On Tuesday evening, Kaur received a message from Instagram that a photo of a woman lying in bed fully clothed, with a blood stain on the sheets had been removed for violating the sites community guidelines. (Those guidelines only formally forbid nudity, illegal activity and images that glorify self-harm.) But when Kaur reposted the photo, Instagram removed it a second time provoking Kaur to pen a sternly worded open letter to the site thats since been liked more than 54,000 times on Facebook.
Thank you @instagram, Kaur wrote, for providing me with the exact response my work was created to critique when your pages are filled with countless photos/accounts where women (so many who are underage) are objectified. Pornified. And treated less than human. Thank you.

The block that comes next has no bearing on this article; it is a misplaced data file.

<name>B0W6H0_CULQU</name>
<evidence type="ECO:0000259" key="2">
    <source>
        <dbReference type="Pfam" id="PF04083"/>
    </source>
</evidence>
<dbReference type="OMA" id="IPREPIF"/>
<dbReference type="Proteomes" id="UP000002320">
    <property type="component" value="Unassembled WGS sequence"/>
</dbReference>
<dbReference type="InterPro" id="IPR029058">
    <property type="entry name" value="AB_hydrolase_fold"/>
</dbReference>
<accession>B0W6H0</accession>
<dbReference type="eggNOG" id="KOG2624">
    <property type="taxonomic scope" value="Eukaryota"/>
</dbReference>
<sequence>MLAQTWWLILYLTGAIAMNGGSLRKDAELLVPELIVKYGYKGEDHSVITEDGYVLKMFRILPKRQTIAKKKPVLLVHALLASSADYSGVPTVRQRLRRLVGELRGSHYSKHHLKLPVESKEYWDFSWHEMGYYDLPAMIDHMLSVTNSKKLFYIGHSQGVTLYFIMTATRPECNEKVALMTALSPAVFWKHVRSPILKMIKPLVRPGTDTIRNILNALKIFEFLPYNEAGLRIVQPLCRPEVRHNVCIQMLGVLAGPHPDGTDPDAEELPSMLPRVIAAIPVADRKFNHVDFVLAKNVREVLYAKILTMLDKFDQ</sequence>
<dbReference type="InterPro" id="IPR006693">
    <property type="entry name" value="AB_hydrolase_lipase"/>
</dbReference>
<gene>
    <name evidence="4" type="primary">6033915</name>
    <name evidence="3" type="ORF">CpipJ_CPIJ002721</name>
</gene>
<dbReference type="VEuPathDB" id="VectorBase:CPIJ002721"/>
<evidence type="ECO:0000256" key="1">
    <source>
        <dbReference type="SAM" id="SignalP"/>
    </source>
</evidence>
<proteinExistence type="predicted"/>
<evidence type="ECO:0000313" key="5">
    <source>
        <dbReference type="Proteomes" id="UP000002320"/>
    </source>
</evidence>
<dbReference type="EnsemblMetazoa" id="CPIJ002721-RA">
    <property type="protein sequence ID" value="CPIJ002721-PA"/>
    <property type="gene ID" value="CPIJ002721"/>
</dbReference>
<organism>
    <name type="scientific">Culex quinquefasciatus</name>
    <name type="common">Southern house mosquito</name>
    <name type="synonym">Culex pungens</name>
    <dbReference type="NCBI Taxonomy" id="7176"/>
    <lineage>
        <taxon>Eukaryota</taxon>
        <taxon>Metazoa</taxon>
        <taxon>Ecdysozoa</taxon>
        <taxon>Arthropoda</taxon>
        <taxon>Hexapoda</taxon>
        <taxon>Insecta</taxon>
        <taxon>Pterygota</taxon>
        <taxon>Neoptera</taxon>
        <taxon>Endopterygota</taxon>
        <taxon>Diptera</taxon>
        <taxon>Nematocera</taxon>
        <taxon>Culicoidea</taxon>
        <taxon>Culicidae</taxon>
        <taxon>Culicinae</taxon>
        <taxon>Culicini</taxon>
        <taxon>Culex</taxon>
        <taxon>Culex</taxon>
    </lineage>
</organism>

The ensuing fury was so intense, on Instagram and in other corners of the Internet, that Instagram eventually restored Kaurs photos even emailing her personally to apologize for the error. But Kaur is, frankly, unimpressed. She and her supporters see it as part of a larger problem with censorship on the platform.
They allow porn on Instagram, but not periods? Kaur asked The Washington Post. How dare they tell me my clothed body, the way I wake up at least once every month, is violating and unsafe?